The Value — and Challenge — of Collaboration

Nevertheless, for the time being, collaboration is an art that many R&D organizations have yet to master. Of the executives responding to this question, less than half said their central functions and satellites collaborate very or extremely effectively. And less than one-quarter said the same about satellite-to-satellite collaboration — a requirement of the very model many want to move toward. If there’s a silver lining to these answers, it’s this: Respondents at larger organizations with at least six different R&D sites are the likeliest to say their satellites collaborate effectively. In our view, this suggests that structural moves away from the center may be the push for organizations to improve internal cooperation.

We asked survey respondents which capabilities were most important for fostering successful collaboration. Respondents most often identified collaborative mind-sets and greater transparency on R&D strategy as important capabilities for collaboration. Improved talent management also ranked highly among those respondents who said their satellites work well together. However, talent is an allocation issue as well. When executives identified the most significant challenge their R&D organizations face, the largest share — 40% — said that their key people are overextended and unavailable.

What “High Performers” Do Differently

As in surveys past, we identified a group of “high-performing innovators” — companies where respondents report higher organic growth than competitors and attribute a large portion of that growth to new in-house products. Not surprisingly, these high performers are far ahead of their peers in three key dimensions: collaboration, allocation of talent and capital, and the use of product platforms to drive speed to market.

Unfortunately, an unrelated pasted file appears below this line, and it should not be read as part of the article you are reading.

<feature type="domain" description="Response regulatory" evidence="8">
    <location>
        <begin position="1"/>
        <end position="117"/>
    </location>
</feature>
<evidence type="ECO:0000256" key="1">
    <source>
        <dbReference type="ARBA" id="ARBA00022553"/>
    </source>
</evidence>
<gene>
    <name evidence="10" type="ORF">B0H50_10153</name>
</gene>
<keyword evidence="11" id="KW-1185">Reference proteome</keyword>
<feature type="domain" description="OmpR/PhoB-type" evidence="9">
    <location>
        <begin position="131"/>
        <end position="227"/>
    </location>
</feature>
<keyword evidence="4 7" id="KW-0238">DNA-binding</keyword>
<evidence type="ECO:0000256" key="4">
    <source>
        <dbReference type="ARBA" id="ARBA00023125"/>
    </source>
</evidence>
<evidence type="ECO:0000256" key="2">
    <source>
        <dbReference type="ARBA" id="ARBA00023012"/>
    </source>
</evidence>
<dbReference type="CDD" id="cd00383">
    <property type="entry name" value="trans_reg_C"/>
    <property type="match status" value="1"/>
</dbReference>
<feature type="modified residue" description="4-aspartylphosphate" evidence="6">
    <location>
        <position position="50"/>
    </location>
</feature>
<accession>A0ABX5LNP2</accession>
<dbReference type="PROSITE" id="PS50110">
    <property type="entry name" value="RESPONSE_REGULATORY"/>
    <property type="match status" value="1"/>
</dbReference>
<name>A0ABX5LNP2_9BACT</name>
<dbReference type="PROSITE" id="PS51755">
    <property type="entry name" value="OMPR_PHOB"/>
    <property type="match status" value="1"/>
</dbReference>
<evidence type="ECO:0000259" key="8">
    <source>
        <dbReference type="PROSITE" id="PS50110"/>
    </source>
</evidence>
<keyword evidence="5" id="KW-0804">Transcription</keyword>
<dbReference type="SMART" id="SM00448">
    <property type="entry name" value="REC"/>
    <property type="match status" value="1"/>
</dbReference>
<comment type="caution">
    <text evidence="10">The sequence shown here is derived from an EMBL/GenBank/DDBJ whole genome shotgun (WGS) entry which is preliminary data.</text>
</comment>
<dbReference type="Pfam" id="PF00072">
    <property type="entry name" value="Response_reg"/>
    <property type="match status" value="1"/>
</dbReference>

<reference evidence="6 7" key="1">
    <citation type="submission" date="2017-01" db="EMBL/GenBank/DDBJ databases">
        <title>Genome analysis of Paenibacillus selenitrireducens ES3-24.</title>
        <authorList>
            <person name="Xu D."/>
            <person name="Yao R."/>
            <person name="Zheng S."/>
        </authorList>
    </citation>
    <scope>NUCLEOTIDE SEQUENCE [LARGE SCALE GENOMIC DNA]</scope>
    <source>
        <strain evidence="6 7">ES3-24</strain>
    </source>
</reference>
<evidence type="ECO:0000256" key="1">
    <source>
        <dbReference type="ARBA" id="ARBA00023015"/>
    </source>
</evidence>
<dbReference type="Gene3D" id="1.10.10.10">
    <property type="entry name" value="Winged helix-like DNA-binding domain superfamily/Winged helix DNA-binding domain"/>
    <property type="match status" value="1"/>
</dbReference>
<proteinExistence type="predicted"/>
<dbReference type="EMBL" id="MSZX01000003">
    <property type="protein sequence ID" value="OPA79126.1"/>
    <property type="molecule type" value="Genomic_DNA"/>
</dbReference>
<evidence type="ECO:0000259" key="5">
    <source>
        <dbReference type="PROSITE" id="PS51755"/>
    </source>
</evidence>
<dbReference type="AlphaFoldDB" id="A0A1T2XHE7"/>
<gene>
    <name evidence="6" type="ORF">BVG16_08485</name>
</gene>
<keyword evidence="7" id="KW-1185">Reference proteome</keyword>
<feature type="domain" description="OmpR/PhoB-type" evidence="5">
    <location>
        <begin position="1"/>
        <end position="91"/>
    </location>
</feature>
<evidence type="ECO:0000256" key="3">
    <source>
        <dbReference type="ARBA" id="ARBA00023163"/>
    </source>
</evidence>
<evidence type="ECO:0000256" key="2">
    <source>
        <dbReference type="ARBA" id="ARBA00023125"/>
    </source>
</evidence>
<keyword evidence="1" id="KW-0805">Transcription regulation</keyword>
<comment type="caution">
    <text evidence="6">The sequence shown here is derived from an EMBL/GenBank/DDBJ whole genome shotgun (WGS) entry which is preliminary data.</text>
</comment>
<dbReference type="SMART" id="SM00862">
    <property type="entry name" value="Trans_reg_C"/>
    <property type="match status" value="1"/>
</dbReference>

For example, 31% of respondents at high-performing companies said their organizations already make product-related decisions collaboratively, compared with 20% of all other respondents. And while the results indicate that satellite-to-satellite communication — a critical dimension of achieving a globally networked model of separate R&D sites — is a challenge for most organizations, executives at high-performing companies reported more effective collaboration than everyone else. (See “Satellites Struggle to Collaborate.”)

SATELLITES STRUGGLE TO COLLABORATE

View Exhibit


In addition, the high performers’ resource moves are likelier to be proactive and directed toward defined growth opportunities, while their peers are likelier to increase budgets as a reaction to competitors’ moves. Executives at high-performing innovators also said their companies allocate additional resources to hiring.